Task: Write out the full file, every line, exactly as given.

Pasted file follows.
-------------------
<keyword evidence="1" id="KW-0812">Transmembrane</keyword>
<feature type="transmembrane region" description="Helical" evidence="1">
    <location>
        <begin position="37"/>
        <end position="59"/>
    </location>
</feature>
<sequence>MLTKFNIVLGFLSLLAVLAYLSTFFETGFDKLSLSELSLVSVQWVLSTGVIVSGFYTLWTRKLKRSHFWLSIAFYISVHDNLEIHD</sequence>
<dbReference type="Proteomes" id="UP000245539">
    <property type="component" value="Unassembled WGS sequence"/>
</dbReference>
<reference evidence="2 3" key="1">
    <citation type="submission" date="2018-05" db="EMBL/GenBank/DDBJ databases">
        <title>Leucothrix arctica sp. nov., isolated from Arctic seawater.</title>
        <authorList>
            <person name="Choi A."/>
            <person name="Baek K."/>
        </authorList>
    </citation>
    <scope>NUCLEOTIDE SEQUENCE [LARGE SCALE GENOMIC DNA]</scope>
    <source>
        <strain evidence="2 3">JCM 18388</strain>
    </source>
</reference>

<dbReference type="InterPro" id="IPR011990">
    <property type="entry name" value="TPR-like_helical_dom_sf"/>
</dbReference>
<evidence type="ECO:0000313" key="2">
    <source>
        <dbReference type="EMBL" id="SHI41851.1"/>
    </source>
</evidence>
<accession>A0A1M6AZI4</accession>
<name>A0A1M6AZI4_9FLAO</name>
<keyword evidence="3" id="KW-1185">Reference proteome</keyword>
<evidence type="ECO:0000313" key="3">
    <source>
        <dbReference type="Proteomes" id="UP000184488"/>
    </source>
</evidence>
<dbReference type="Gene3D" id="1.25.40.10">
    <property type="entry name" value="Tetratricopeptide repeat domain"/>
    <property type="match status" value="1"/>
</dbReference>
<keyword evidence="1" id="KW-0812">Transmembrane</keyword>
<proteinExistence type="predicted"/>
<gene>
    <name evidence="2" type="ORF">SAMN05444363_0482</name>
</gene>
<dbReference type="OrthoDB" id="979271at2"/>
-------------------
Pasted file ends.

<keyword evidence="1" id="KW-0812">Transmembrane</keyword>
<feature type="transmembrane region" description="Helical" evidence="1">
    <location>
        <begin position="37"/>
        <end position="59"/>
    </location>
</feature>
<sequence>MLTKFNIVLGFLSLLAVLAYLSTFFETGFDKLSLSELSLVSVQWVLSTGVIVSGFYTLWTRKLKRSHFWLSIAFYISVHDNLEIHD</sequence>
<dbReference type="Proteomes" id="UP000245539">
    <property type="component" value="Unassembled WGS sequence"/>
</dbReference>
<reference evidence="2 3" key="1">
    <citation type="submission" date="2018-05" db="EMBL/GenBank/DDBJ databases">
        <title>Leucothrix arctica sp. nov., isolated from Arctic seawater.</title>
        <authorList>
            <person name="Choi A."/>
            <person name="Baek K."/>
        </authorList>
    </citation>
    <scope>NUCLEOTIDE SEQUENCE [LARGE SCALE GENOMIC DNA]</scope>
    <source>
        <strain evidence="2 3">JCM 18388</strain>
    </source>
</reference>

<dbReference type="InterPro" id="IPR011990">
    <property type="entry name" value="TPR-like_helical_dom_sf"/>
</dbReference>
<evidence type="ECO:0000313" key="2">
    <source>
        <dbReference type="EMBL" id="SHI41851.1"/>
    </source>
</evidence>
<accession>A0A1M6AZI4</accession>
<name>A0A1M6AZI4_9FLAO</name>
<keyword evidence="3" id="KW-1185">Reference proteome</keyword>
<evidence type="ECO:0000313" key="3">
    <source>
        <dbReference type="Proteomes" id="UP000184488"/>
    </source>
</evidence>
<dbReference type="Gene3D" id="1.25.40.10">
    <property type="entry name" value="Tetratricopeptide repeat domain"/>
    <property type="match status" value="1"/>
</dbReference>
<keyword evidence="1" id="KW-0812">Transmembrane</keyword>
<proteinExistence type="predicted"/>
<gene>
    <name evidence="2" type="ORF">SAMN05444363_0482</name>
</gene>
<dbReference type="OrthoDB" id="979271at2"/>